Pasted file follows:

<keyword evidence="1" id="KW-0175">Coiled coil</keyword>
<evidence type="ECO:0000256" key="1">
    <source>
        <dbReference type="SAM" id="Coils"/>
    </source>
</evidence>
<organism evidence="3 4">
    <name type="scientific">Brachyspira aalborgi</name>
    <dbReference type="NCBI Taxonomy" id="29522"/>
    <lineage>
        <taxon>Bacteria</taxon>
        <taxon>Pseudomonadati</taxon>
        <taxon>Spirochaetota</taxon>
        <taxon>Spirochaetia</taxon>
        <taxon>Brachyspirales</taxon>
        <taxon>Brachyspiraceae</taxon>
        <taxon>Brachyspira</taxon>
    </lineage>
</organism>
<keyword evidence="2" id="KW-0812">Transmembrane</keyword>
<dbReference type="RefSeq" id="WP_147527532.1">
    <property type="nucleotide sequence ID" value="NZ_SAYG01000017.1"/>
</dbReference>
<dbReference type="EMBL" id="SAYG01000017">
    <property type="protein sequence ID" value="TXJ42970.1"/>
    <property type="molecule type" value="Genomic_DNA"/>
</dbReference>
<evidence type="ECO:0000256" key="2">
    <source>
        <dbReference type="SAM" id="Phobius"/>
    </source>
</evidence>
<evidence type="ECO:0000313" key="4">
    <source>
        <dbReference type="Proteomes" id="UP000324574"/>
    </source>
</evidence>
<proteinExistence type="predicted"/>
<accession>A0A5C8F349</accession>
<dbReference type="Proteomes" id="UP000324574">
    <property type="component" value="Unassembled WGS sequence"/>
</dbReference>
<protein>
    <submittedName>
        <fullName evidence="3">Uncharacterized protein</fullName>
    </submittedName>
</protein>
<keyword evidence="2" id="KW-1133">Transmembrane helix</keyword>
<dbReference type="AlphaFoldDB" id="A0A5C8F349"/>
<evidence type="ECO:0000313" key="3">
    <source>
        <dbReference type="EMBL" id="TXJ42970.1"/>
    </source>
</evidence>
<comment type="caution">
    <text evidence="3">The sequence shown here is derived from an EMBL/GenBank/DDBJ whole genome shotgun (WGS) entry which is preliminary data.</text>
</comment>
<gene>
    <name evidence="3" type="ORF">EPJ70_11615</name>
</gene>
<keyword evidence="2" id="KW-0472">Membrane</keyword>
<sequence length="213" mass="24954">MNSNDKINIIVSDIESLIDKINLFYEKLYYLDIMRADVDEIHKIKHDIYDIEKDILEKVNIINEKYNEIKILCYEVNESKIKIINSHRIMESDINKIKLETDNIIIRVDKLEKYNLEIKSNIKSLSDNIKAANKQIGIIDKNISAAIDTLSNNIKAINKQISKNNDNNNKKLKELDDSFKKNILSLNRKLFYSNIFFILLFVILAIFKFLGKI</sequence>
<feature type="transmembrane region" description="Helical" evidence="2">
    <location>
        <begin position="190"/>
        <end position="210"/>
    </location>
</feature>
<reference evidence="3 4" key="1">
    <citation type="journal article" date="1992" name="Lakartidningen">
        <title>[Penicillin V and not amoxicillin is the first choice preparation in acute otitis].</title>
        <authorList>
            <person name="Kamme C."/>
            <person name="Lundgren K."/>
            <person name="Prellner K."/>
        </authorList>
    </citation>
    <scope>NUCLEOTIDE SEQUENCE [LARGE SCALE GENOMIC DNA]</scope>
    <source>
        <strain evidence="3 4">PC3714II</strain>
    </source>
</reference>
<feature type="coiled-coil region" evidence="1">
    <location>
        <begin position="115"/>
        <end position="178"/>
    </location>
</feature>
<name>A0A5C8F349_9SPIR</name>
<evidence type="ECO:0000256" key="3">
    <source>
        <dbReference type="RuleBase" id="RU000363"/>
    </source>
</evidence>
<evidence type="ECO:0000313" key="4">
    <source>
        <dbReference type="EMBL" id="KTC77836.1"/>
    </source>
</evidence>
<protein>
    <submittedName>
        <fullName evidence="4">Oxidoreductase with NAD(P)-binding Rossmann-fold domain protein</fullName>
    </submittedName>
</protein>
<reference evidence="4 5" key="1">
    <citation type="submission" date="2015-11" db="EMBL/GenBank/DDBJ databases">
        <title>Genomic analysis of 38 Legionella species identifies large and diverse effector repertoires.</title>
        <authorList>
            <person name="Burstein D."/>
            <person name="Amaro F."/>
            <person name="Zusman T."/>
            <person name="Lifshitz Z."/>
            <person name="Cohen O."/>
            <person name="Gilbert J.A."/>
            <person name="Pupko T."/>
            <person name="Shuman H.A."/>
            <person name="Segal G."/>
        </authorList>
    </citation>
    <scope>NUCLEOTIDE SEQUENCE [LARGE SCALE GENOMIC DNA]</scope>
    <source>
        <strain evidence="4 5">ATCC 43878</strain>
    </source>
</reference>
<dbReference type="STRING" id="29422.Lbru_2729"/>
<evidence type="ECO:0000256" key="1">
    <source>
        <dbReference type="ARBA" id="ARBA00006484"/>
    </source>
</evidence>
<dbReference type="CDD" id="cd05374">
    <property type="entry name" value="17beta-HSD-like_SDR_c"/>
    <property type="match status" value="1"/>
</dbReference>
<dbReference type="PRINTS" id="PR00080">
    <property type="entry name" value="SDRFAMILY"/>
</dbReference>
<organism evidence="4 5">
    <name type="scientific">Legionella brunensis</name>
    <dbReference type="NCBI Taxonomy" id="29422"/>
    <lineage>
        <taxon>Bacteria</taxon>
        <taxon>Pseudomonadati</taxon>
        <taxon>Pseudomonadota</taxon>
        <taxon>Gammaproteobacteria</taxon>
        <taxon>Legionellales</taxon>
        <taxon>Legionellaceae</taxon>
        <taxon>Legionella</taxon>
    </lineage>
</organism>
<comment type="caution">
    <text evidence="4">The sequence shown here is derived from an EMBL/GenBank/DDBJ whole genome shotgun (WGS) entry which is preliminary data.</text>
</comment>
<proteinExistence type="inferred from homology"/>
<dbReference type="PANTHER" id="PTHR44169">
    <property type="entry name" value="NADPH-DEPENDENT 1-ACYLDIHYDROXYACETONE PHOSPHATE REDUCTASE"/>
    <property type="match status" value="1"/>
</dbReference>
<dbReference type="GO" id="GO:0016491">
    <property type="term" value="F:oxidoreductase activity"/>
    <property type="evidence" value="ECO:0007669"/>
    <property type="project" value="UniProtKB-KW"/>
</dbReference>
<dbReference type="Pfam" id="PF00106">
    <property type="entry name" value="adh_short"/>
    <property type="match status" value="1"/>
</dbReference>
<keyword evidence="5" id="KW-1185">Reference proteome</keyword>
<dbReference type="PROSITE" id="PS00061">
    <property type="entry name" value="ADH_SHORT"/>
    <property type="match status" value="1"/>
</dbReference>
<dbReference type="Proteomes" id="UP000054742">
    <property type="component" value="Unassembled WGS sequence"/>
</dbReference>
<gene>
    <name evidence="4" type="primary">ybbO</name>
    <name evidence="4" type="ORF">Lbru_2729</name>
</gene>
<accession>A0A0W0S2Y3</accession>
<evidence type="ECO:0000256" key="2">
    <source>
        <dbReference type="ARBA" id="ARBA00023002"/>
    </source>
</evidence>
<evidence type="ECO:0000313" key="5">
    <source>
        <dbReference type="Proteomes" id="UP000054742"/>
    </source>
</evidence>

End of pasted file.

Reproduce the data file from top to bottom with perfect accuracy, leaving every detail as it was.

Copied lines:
<keyword evidence="1" id="KW-0175">Coiled coil</keyword>
<evidence type="ECO:0000256" key="1">
    <source>
        <dbReference type="SAM" id="Coils"/>
    </source>
</evidence>
<organism evidence="3 4">
    <name type="scientific">Brachyspira aalborgi</name>
    <dbReference type="NCBI Taxonomy" id="29522"/>
    <lineage>
        <taxon>Bacteria</taxon>
        <taxon>Pseudomonadati</taxon>
        <taxon>Spirochaetota</taxon>
        <taxon>Spirochaetia</taxon>
        <taxon>Brachyspirales</taxon>
        <taxon>Brachyspiraceae</taxon>
        <taxon>Brachyspira</taxon>
    </lineage>
</organism>
<keyword evidence="2" id="KW-0812">Transmembrane</keyword>
<dbReference type="RefSeq" id="WP_147527532.1">
    <property type="nucleotide sequence ID" value="NZ_SAYG01000017.1"/>
</dbReference>
<dbReference type="EMBL" id="SAYG01000017">
    <property type="protein sequence ID" value="TXJ42970.1"/>
    <property type="molecule type" value="Genomic_DNA"/>
</dbReference>
<evidence type="ECO:0000256" key="2">
    <source>
        <dbReference type="SAM" id="Phobius"/>
    </source>
</evidence>
<evidence type="ECO:0000313" key="4">
    <source>
        <dbReference type="Proteomes" id="UP000324574"/>
    </source>
</evidence>
<proteinExistence type="predicted"/>
<accession>A0A5C8F349</accession>
<dbReference type="Proteomes" id="UP000324574">
    <property type="component" value="Unassembled WGS sequence"/>
</dbReference>
<protein>
    <submittedName>
        <fullName evidence="3">Uncharacterized protein</fullName>
    </submittedName>
</protein>
<keyword evidence="2" id="KW-1133">Transmembrane helix</keyword>
<dbReference type="AlphaFoldDB" id="A0A5C8F349"/>
<evidence type="ECO:0000313" key="3">
    <source>
        <dbReference type="EMBL" id="TXJ42970.1"/>
    </source>
</evidence>
<comment type="caution">
    <text evidence="3">The sequence shown here is derived from an EMBL/GenBank/DDBJ whole genome shotgun (WGS) entry which is preliminary data.</text>
</comment>
<gene>
    <name evidence="3" type="ORF">EPJ70_11615</name>
</gene>
<keyword evidence="2" id="KW-0472">Membrane</keyword>
<sequence length="213" mass="24954">MNSNDKINIIVSDIESLIDKINLFYEKLYYLDIMRADVDEIHKIKHDIYDIEKDILEKVNIINEKYNEIKILCYEVNESKIKIINSHRIMESDINKIKLETDNIIIRVDKLEKYNLEIKSNIKSLSDNIKAANKQIGIIDKNISAAIDTLSNNIKAINKQISKNNDNNNKKLKELDDSFKKNILSLNRKLFYSNIFFILLFVILAIFKFLGKI</sequence>
<feature type="transmembrane region" description="Helical" evidence="2">
    <location>
        <begin position="190"/>
        <end position="210"/>
    </location>
</feature>
<reference evidence="3 4" key="1">
    <citation type="journal article" date="1992" name="Lakartidningen">
        <title>[Penicillin V and not amoxicillin is the first choice preparation in acute otitis].</title>
        <authorList>
            <person name="Kamme C."/>
            <person name="Lundgren K."/>
            <person name="Prellner K."/>
        </authorList>
    </citation>
    <scope>NUCLEOTIDE SEQUENCE [LARGE SCALE GENOMIC DNA]</scope>
    <source>
        <strain evidence="3 4">PC3714II</strain>
    </source>
</reference>
<feature type="coiled-coil region" evidence="1">
    <location>
        <begin position="115"/>
        <end position="178"/>
    </location>
</feature>
<name>A0A5C8F349_9SPIR</name>
<evidence type="ECO:0000256" key="3">
    <source>
        <dbReference type="RuleBase" id="RU000363"/>
    </source>
</evidence>
<evidence type="ECO:0000313" key="4">
    <source>
        <dbReference type="EMBL" id="KTC77836.1"/>
    </source>
</evidence>
<protein>
    <submittedName>
        <fullName evidence="4">Oxidoreductase with NAD(P)-binding Rossmann-fold domain protein</fullName>
    </submittedName>
</protein>
<reference evidence="4 5" key="1">
    <citation type="submission" date="2015-11" db="EMBL/GenBank/DDBJ databases">
        <title>Genomic analysis of 38 Legionella species identifies large and diverse effector repertoires.</title>
        <authorList>
            <person name="Burstein D."/>
            <person name="Amaro F."/>
            <person name="Zusman T."/>
            <person name="Lifshitz Z."/>
            <person name="Cohen O."/>
            <person name="Gilbert J.A."/>
            <person name="Pupko T."/>
            <person name="Shuman H.A."/>
            <person name="Segal G."/>
        </authorList>
    </citation>
    <scope>NUCLEOTIDE SEQUENCE [LARGE SCALE GENOMIC DNA]</scope>
    <source>
        <strain evidence="4 5">ATCC 43878</strain>
    </source>
</reference>
<dbReference type="STRING" id="29422.Lbru_2729"/>
<evidence type="ECO:0000256" key="1">
    <source>
        <dbReference type="ARBA" id="ARBA00006484"/>
    </source>
</evidence>
<dbReference type="CDD" id="cd05374">
    <property type="entry name" value="17beta-HSD-like_SDR_c"/>
    <property type="match status" value="1"/>
</dbReference>
<dbReference type="PRINTS" id="PR00080">
    <property type="entry name" value="SDRFAMILY"/>
</dbReference>
<organism evidence="4 5">
    <name type="scientific">Legionella brunensis</name>
    <dbReference type="NCBI Taxonomy" id="29422"/>
    <lineage>
        <taxon>Bacteria</taxon>
        <taxon>Pseudomonadati</taxon>
        <taxon>Pseudomonadota</taxon>
        <taxon>Gammaproteobacteria</taxon>
        <taxon>Legionellales</taxon>
        <taxon>Legionellaceae</taxon>
        <taxon>Legionella</taxon>
    </lineage>
</organism>
<comment type="caution">
    <text evidence="4">The sequence shown here is derived from an EMBL/GenBank/DDBJ whole genome shotgun (WGS) entry which is preliminary data.</text>
</comment>
<proteinExistence type="inferred from homology"/>
<dbReference type="PANTHER" id="PTHR44169">
    <property type="entry name" value="NADPH-DEPENDENT 1-ACYLDIHYDROXYACETONE PHOSPHATE REDUCTASE"/>
    <property type="match status" value="1"/>
</dbReference>
<dbReference type="GO" id="GO:0016491">
    <property type="term" value="F:oxidoreductase activity"/>
    <property type="evidence" value="ECO:0007669"/>
    <property type="project" value="UniProtKB-KW"/>
</dbReference>
<dbReference type="Pfam" id="PF00106">
    <property type="entry name" value="adh_short"/>
    <property type="match status" value="1"/>
</dbReference>
<keyword evidence="5" id="KW-1185">Reference proteome</keyword>
<dbReference type="PROSITE" id="PS00061">
    <property type="entry name" value="ADH_SHORT"/>
    <property type="match status" value="1"/>
</dbReference>
<dbReference type="Proteomes" id="UP000054742">
    <property type="component" value="Unassembled WGS sequence"/>
</dbReference>
<gene>
    <name evidence="4" type="primary">ybbO</name>
    <name evidence="4" type="ORF">Lbru_2729</name>
</gene>
<accession>A0A0W0S2Y3</accession>
<evidence type="ECO:0000256" key="2">
    <source>
        <dbReference type="ARBA" id="ARBA00023002"/>
    </source>
</evidence>
<evidence type="ECO:0000313" key="5">
    <source>
        <dbReference type="Proteomes" id="UP000054742"/>
    </source>
</evidence>